Friday, 27 June 2014
Monday, 23 June 2014
Dive into a ‘Pop Symphony for Film’.
Composed of movements depicting a trip through a VHS tape into the banks of 21st century Mondo digital technology addiction, and the pregnant pause of the character's existence which leads to their inner stagnation.
With each scene depicting a personal quest for salvation, we follow a DJ shaman intent on oblivion through clubland, a desert drifter get's in touch with a purer world after escaping a violent cult. An actor reminiscing about his deceased child’s stillbirth, and a nymphomaniac developing pregnancy addiction, these counteract segments involving lazy, disillusioned anarchists - the homicidal preacher facing an existential crisis and a transfigured philosopher who’s descended into the madness of a demon psyche.
All are a springboard into hysteria by means of going through your private hell and making it to the other side reborn after witnessing a psycho-sexual ceremony involving ritual.
Tuesday, 3 June 2014
Interview by Amelida Hasani
As an independent filmmaker how important is the accessibility of digital distribution for you? And what are the advantages of platforms such as Raindance Releasing who hold your feature, Black Biscuit?
It’s the highest thing that a film director could wish for, if only we prayed for it sooner, the flood gates have been opened up and cinema is turning into a mad house, filmmakers can make any type of film they want. I’ll never make mainstream films that are tailored for boring cinema chains like Showcase. Raindance embraces alternative cinema more than a lot of other film festivals. Its what Sundance should have become, everything doesn’t have to be professional or even cohesive to make sense and they understand that. The advantages are you get to lease your film out to distributors and keep things simple, I have a 2 year fair and honest licensing deal with Raindance, it’s not even about the money anymore because if your film becomes a hit in the mainstream market everyone involved in the films production is going to get ripped off anyway, also filmmakers get to focus on a pure aesthetic without having to make cuts for the censors.
2. I am aware that your feature is also available for free viewing via youtube, why did you opt to put it online in this way?
It was free on YouTube for a few years and from there it built up an audience and now I want to experience the support of like minded people, before I had more time to concentrate on doing everything. I had filmmakers like Lars von Trier, Jonathan Caouette, Bruce LaBruce and Nick Zedd support the film and it developed this DIY Punk audience, the idea that anyone can make a feature film out of everyday life, scripts are such a drain you miss out on so much spontaneity, Im free spirited, I’ll improvise entire films based around different years. For my next feature called Pregnant Im going to concentrate having the film shown in South Korea, Im surprised the internet hasn’t been banned sometimes. Put your work online for a worldwide audience and lets put corporations who monopolize the film industry out of business.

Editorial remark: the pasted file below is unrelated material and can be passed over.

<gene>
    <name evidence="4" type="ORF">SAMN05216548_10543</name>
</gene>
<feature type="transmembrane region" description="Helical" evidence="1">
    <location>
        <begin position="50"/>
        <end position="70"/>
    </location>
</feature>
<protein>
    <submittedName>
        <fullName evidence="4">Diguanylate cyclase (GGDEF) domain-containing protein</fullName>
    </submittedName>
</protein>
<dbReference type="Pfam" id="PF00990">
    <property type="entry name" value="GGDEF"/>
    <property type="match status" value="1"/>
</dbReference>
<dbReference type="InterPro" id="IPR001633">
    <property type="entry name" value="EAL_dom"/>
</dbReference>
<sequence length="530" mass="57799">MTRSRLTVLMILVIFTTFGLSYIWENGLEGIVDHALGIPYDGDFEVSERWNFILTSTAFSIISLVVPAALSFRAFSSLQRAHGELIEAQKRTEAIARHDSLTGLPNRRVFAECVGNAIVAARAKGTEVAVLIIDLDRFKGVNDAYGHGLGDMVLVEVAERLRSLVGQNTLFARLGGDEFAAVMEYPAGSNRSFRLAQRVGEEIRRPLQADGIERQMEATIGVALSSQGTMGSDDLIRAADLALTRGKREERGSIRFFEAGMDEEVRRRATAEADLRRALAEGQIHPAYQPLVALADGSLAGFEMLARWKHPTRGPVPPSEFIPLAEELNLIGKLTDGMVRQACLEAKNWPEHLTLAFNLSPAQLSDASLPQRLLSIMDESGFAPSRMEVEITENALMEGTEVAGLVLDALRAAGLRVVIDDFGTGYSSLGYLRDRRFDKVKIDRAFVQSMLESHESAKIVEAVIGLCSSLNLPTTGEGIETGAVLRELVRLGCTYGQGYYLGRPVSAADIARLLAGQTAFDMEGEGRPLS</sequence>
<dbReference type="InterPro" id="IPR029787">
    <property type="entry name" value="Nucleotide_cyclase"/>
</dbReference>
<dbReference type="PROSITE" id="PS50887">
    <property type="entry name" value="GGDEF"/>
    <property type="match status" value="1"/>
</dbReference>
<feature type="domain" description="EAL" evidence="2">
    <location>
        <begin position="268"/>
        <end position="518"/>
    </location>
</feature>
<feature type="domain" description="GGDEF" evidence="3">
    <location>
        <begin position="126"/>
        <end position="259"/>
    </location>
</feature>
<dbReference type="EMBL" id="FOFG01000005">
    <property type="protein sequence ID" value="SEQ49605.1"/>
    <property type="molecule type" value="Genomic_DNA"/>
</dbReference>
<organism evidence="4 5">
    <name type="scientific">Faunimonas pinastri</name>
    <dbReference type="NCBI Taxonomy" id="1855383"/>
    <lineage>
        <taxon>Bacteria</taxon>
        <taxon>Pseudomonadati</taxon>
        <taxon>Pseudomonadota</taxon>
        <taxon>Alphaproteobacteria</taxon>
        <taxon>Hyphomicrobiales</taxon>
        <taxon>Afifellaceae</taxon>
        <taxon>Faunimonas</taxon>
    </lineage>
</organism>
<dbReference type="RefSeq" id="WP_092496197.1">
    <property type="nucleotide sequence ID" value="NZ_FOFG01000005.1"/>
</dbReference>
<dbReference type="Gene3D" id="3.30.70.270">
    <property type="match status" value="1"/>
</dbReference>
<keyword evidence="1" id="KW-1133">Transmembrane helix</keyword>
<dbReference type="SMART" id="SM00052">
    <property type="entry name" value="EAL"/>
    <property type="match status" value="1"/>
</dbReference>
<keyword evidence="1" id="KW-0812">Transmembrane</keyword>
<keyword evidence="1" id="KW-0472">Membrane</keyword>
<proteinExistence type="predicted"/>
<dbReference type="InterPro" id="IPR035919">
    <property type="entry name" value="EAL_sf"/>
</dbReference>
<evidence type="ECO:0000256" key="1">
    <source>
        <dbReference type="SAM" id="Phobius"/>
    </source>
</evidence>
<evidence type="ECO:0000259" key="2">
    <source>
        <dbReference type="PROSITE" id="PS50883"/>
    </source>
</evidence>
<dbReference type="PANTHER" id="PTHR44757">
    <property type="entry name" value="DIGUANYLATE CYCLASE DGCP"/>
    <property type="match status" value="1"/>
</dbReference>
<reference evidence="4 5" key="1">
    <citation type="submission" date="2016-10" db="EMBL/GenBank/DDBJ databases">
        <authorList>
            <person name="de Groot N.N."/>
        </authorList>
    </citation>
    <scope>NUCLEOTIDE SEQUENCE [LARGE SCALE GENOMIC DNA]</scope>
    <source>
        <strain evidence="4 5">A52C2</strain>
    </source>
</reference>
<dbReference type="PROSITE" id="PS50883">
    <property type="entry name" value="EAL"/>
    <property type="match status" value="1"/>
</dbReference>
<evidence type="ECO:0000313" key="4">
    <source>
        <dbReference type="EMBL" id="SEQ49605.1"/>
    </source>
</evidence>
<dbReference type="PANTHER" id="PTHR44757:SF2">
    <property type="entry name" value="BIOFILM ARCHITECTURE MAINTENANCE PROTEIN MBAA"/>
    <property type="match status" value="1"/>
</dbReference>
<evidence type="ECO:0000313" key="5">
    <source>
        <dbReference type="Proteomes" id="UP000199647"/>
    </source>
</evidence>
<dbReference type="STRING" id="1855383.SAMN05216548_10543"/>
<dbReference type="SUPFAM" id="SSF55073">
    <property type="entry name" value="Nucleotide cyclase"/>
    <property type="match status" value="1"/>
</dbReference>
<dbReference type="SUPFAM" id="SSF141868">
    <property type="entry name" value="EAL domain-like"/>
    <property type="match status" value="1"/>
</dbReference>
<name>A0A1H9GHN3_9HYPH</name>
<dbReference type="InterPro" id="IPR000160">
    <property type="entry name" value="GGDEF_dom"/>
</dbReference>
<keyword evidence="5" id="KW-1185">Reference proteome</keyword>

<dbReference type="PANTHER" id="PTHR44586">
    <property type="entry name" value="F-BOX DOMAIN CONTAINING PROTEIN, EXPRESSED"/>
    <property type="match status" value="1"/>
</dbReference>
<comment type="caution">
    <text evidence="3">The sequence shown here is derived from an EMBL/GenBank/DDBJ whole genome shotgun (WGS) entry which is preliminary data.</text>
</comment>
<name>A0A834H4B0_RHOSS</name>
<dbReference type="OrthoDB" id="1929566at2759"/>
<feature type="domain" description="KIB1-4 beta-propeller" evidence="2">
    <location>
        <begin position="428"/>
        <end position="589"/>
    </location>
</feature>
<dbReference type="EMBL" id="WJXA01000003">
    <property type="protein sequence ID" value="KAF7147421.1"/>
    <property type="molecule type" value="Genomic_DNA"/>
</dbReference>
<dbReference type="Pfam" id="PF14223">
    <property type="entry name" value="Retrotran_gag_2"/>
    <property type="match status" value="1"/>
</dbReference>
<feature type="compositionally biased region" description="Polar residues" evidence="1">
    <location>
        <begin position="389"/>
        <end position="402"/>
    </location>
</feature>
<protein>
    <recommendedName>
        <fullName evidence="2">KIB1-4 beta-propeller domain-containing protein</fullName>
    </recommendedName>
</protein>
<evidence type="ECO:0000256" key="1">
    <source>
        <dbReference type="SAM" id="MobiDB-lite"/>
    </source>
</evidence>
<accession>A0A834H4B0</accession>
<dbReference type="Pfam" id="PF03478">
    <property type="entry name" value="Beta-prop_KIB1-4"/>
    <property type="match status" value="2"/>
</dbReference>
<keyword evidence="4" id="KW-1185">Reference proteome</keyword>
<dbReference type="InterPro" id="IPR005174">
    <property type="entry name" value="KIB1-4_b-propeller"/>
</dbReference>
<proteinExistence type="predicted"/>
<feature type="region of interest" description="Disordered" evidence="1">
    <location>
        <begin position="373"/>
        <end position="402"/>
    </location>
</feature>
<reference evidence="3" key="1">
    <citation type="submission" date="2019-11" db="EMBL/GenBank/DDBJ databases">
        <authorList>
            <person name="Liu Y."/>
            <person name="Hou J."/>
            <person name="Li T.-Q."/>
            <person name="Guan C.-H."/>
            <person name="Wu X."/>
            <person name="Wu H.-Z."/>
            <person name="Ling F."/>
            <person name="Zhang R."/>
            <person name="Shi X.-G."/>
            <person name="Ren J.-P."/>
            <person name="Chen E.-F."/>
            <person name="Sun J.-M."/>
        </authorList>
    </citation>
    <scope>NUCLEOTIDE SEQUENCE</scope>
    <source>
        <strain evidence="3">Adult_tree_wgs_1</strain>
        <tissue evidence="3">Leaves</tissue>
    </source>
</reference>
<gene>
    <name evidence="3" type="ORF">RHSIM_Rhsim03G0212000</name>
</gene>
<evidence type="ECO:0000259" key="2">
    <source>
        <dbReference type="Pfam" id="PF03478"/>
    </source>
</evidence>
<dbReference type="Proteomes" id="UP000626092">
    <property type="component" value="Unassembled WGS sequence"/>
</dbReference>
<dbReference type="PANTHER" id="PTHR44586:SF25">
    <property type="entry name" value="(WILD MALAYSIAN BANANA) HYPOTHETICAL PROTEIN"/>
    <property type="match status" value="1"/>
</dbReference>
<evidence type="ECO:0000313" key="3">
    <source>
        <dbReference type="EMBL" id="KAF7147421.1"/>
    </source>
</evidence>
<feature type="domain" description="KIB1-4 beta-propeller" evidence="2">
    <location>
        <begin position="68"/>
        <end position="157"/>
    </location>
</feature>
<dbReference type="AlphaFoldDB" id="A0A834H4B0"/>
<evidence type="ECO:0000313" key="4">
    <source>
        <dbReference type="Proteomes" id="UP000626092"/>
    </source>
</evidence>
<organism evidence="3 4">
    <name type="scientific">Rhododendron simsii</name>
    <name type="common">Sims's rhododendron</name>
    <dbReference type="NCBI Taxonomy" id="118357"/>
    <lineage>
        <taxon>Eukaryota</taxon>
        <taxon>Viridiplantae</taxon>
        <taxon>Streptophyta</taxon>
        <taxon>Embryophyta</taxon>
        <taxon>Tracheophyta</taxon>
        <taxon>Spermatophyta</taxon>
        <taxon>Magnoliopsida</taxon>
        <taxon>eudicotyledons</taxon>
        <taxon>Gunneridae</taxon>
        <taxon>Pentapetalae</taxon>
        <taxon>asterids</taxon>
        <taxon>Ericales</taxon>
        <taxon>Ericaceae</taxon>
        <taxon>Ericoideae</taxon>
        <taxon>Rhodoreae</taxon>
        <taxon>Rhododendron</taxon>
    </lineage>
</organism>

3. With the growth of VOD platforms as well as digital distribution the advantage has been that more filmmakers are able to showcase their work to a wider audience, but in relation to this there seems to be the worry that traditional cinema viewing will go in decline. Do you think that is a possibility?
Yes and it’s about time I don’t see it as a worry, films should be shown everywhere, the group Exploding Cinema screen films under bridges and others have been screened in insane asylums and homeless shelters. People are going to want to get together, it’s a long story. A lot of peoples TV screens are almost as big as a movie theatre screen anyway these days, people will just have to get up and organize their own events instead of sitting around if they miss the old movie experience so much, I wish there were more car drive-in movie theatres, they were a good idea, and it’s smoother to get off with your date in a car.
4. For independent filmmakers as yourself what is the aim when distributing a film, is having your feature on a big screen the mission or has that changed?
It hasn’t changed for everybody because some people still really want to see their film on a big screen, which is for some filmmakers, my movies work better in small groups, either with tiger blood or poetic misfits looking to see the world scrambled. For me the occasion or happening is more important that just showing my films on any generic big screen. At the moment Im organizing Black Biscuit to be screened at my Psychedelic Pussycat club night in Nottingham on April 25th at the Chameleon. My aim is to turn on and tune in every country through the black market door especially in places like Iran.
5. Finally, who are the audiences you aim to attract to your work?
People with an open mind who are looking for movies that challenge them, movies such as Performance, The Brown Bunny, Trash Humpers, Being John Malkovich, or Alps. I see cinema as alchemy. Something where you should walk away after a screening feeling melted and altered.